A research partnership formed just last year by Memorial Healthcare System and Florida Atlantic University is already being recognized for quality care, results, and advances in research, and that’s great news for patients fighting cancer in South Florida. The alliance between Memorial’s Cancer Institute and FAU (MCIFAU) has been recognized by the state’s Department of Health as a “Florida Cancer Center of Excellence.” It becomes just the fifth in the state, out of more than 80 competitors, to earn the designation.
Scientists have figured out a cheaper, more efficient way to conduct a chemical reaction at the heart of many biological processes, which may lead to better ways to create biofuels from plants.
Researchers from Berkeley Lab and Los Alamos National Laboratory have developed new methods for the large-scale production, purification, and use of the radioisotope cerium-134, which could serve as a PET imaging radiotracer for a highly targeted cancer treatment known as alpha-particle therapy.
Ultrasound can be used to treat cancer when used in combination with molecules that sensitize the system to sound waves. These sonosensitizers generate toxic reactive oxygen species that attack and kill tumor cells. In Applied Physics Review, scientists report a new type of sonosensitizer based on a vanadium-doped titanium dioxide that enhances the amount of damage ultrasound inflicts on tumors. Studies in mice showed that tumor growth was markedly suppressed when compared to a control group.
A Ludwig Cancer Research study has identified a new instance in which the simultaneous mutation of two nonessential genes—neither of which is on its own vital to cell survival—can cause cancer cell death.
As the height of the COVID-19 outbreak in New York City and the Tri-State area begins to subside, Memorial Sloan Kettering Cancer Center oncologists are urging patients to schedule cancer screenings and treatments now – as the long-term toll of missed diagnoses and delayed treatments could be devastating for patients and their loved ones across the region and the country.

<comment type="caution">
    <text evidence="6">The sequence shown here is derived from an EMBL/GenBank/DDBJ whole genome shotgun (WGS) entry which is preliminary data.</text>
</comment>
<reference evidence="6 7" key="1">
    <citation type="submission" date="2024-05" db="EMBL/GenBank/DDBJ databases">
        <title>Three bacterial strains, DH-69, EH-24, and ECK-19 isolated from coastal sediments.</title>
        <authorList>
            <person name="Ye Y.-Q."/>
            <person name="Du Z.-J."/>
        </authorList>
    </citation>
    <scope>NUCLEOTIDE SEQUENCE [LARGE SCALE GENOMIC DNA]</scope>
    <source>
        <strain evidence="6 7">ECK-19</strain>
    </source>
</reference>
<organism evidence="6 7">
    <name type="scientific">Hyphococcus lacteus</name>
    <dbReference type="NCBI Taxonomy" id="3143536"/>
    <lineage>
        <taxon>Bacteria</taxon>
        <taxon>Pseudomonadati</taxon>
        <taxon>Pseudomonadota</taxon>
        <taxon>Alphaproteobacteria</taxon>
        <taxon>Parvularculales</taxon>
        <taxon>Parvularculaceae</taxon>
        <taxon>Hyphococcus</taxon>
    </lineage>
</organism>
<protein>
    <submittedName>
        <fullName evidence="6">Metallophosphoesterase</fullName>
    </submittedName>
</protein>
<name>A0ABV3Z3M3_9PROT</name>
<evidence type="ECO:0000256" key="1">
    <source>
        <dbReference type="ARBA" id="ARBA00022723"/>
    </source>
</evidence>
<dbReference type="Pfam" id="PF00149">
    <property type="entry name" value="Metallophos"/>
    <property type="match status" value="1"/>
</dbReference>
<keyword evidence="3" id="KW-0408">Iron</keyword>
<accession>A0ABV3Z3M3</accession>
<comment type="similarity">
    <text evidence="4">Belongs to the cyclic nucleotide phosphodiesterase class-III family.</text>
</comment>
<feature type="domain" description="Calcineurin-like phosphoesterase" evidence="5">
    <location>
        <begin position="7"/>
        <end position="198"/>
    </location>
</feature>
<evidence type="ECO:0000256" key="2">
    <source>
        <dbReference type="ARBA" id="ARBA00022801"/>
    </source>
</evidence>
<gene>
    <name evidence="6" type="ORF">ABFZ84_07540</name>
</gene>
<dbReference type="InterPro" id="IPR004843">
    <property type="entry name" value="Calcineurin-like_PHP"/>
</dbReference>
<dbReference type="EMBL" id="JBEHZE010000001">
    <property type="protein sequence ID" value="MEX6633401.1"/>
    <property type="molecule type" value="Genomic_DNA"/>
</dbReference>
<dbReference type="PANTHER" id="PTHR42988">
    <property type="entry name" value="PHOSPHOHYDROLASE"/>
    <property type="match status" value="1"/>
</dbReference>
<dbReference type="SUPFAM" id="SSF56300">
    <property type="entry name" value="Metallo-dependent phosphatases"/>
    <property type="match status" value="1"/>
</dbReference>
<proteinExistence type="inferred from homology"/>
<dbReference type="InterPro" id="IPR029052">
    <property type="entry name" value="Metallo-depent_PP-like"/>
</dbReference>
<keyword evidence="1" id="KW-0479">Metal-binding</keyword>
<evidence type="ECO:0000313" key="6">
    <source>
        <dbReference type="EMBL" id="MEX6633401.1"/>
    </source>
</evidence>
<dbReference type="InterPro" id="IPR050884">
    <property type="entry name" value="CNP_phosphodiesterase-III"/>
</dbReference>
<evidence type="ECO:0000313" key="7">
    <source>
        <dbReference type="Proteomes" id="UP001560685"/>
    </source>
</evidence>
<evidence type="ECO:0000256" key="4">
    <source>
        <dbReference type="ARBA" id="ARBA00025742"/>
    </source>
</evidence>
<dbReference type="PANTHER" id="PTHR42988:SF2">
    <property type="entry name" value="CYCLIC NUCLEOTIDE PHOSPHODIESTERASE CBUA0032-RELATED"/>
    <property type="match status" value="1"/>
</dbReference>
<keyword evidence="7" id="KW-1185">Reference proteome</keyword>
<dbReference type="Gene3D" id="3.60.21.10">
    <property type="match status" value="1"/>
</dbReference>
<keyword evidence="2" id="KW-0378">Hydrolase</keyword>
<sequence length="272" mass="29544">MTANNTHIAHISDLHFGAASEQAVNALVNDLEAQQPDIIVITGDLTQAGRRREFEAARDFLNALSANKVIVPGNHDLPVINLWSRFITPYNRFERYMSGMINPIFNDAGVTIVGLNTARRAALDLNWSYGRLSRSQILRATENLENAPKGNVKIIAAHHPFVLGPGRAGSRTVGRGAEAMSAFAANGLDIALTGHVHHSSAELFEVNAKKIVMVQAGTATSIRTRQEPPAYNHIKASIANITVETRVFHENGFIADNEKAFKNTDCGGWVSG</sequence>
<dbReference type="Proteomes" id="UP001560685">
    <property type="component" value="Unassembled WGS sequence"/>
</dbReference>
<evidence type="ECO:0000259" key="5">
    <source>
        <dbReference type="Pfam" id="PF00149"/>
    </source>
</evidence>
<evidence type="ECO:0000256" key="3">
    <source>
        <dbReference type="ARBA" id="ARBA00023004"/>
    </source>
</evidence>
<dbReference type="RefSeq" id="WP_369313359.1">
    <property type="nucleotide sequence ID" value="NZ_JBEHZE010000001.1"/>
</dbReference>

Thyroid dysfunction following cancer treatment with new treatments called immune checkpoint inhibitors is more common than previously thought, according to research that was accepted for presentation at ENDO 2020, the Endocrine Society’s annual meeting, and will be published in a special supplemental section of the Journal of the Endocrine Society.
Studying mice, researchers from Washington University School of Medicine in St. Louis have found a driver of bone loss related to cancer treatment — cellular senescence. This process is independent of hormones related to bone health, such as estrogen. Such bone loss can be stopped by treating the mice with either of two investigational drugs already being evaluated in clinical trials.
Doctors have used focused ultrasound to destroy tumors without invasive surgery for some time. However, the therapeutic ultrasound used in clinics today indiscriminately damages cancer and healthy cells alike. Researchers have now developed a low-intensity ultrasound approach that exploits the properties of tumor cells to target them and provide a safer option. Their findings, reported in Applied Physics Letters, are a new step in oncotripsy, the singling out and killing of cancer cells based on their physical properties.
Researchers from the National University of Singapore have developed a method to give more control to optogenetics, by using specially designed nanoparticles and nanoclusters (dubbed ‘superballs’). These nanoparticles and superballs can emit different colours of light when excited by lasers at different wavelengths. These different colours of light can then be used to trigger specific biological processes.